“Two years – Two years – Two years.”

The 24 months I had committed to serving in Asia grew longer, and my regard for myself as a global worker grew weaker, with every pass of my mop over the mottled stone floor. How could I ever survive a whole two years here?

Since arriving three days ago, I had stayed in my supervisors’ home, resting, getting oriented, buying appropriate clothes. I was delighted with everything–except the unexpected comforts.

“The great thing about Islamabad is that it’s only 15 minutes from Pakistan,” my supervisor had told me enthusiastically on our way home from the airport.

I looked at him quizzically.

“This capital city is much more comfortable than the rest of the country,” he assured me.

Comfortable! That’s not what I wanted! In my 21-year-old naiveté, my goal had been an isolated village–no amenities required. How had I ended up here? But I had a sneaking suspicion that my hunger for privation stemmed primarily from an unholy desire to impress my friends and family, not to mention myself and God. A few days later my hunch was confirmed, as my housemate showed me to my room in my new home and apologized for not having had time to clean it.

“You’ll probably want to move everything out and sweep and mop before you settle in.”

No problem. I tackled the job energetically, sweat pouring off me in the damp August heat.

The room was big and light enough, with windows on two sides and a door opening onto a second-story verandah. I had a private bath, and a big Persian rug graced the center of the floor. The room, however, was rather dingy, and my enthusiasm waned as my exertions yielded little result. After beating the dust out of my sleeping mats, I attacked the walls. But the paint was water soluble, and my efforts to erase the smudges only worsened them. All the while, my thoughts kept going returning to the family, friends, and comfortable life I had left in the States. Tomorrow was my birthday, but none of my team members knew it. As my spirits ebbed, I wondered, “If this is too much for me, how am I going to handle a lifetime in the real Third World?”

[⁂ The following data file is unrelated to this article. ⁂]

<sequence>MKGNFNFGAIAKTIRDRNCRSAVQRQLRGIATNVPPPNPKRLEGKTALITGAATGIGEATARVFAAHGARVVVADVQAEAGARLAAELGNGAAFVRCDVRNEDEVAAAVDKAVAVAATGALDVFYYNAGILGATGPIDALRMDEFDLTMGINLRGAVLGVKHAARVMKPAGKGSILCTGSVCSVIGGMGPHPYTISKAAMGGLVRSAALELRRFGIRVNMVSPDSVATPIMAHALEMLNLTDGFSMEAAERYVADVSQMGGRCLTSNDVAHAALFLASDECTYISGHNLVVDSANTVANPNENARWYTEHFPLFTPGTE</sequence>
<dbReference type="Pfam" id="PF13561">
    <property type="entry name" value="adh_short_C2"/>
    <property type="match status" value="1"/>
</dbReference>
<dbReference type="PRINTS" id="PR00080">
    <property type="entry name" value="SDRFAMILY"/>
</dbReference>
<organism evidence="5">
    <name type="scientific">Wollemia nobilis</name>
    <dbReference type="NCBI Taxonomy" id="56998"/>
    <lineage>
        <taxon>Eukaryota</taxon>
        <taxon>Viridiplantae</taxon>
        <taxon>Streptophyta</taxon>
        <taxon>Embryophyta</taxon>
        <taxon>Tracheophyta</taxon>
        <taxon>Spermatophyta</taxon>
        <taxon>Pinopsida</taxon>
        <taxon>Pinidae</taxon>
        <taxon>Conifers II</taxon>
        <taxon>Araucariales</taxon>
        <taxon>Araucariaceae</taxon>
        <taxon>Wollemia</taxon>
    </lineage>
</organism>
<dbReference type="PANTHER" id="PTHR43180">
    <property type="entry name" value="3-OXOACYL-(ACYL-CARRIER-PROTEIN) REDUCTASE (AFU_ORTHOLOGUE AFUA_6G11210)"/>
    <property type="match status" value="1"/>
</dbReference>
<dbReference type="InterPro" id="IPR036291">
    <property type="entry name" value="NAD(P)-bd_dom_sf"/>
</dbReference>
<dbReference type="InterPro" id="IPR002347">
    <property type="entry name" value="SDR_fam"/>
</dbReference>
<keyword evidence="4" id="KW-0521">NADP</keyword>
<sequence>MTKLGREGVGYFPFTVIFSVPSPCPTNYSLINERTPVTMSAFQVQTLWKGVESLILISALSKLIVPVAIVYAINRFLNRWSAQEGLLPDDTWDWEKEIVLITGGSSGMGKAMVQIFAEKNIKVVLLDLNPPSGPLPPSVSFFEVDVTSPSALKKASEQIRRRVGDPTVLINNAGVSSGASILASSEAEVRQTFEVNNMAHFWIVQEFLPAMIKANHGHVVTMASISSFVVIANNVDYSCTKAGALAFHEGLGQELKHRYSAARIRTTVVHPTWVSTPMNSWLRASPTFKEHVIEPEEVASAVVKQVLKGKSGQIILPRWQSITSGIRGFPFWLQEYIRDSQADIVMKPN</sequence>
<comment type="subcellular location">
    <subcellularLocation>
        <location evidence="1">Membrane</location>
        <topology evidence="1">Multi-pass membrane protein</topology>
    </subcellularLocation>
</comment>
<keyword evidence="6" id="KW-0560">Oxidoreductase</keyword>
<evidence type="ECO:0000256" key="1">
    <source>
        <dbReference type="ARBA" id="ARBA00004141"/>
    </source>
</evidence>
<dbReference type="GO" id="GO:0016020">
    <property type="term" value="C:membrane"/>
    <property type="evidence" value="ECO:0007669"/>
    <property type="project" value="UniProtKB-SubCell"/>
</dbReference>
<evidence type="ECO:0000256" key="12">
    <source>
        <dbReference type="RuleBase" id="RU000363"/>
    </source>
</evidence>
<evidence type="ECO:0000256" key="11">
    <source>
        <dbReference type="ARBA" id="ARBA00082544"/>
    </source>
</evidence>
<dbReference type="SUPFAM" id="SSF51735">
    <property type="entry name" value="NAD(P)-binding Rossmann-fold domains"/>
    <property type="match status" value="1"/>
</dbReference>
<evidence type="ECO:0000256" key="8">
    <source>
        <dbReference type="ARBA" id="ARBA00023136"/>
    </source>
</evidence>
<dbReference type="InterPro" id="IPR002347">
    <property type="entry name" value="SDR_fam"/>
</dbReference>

My roommate, a wiry, cheerful woman of intimidating energy, had planned a going-away party that night for a departing short-termer. I ventured out to join the party, and immediately began comparing myself with everyone there. I detected in those around me a self-abandonment and heart for God that I lacked. My concerns – even about my flawed character – were all about me. What kind of global worker was I?

After a while I returned to my room and resumed my endeavors. I arranged my belongings enough to allow me to sleep with a clear mind, and finally, drenched with sweat from my efforts, headed wearily for the shower. No water. It was the last straw. I laid down on my toshac and prepared to cry myself to sleep in a morass of self pity and self contempt.

It was then that the words of the Michael Card song* I had slipped in my tape player before lying down caught my attention: “In this fearful, fallen place, I will be your home.”

I sobbed harder. I knew it was true. Wherever I went, whatever my circumstances, God would be there, caring for and enabling me. He was the consistent, stable element that would welcome me home anywhere He sent me. More than that, His constant love would surround me in spite of all my pride and selfishness. His love is not in proportion to the sacrifices I make or deeds I perform. It’s not about me and my righteousness. It’s about God loving the unlovable, and giving us a home with Him.

* “I Will Be Your Home”, by Michael Card, 1992 Birdwing Music, from the album The Word.


©2004 Thrive

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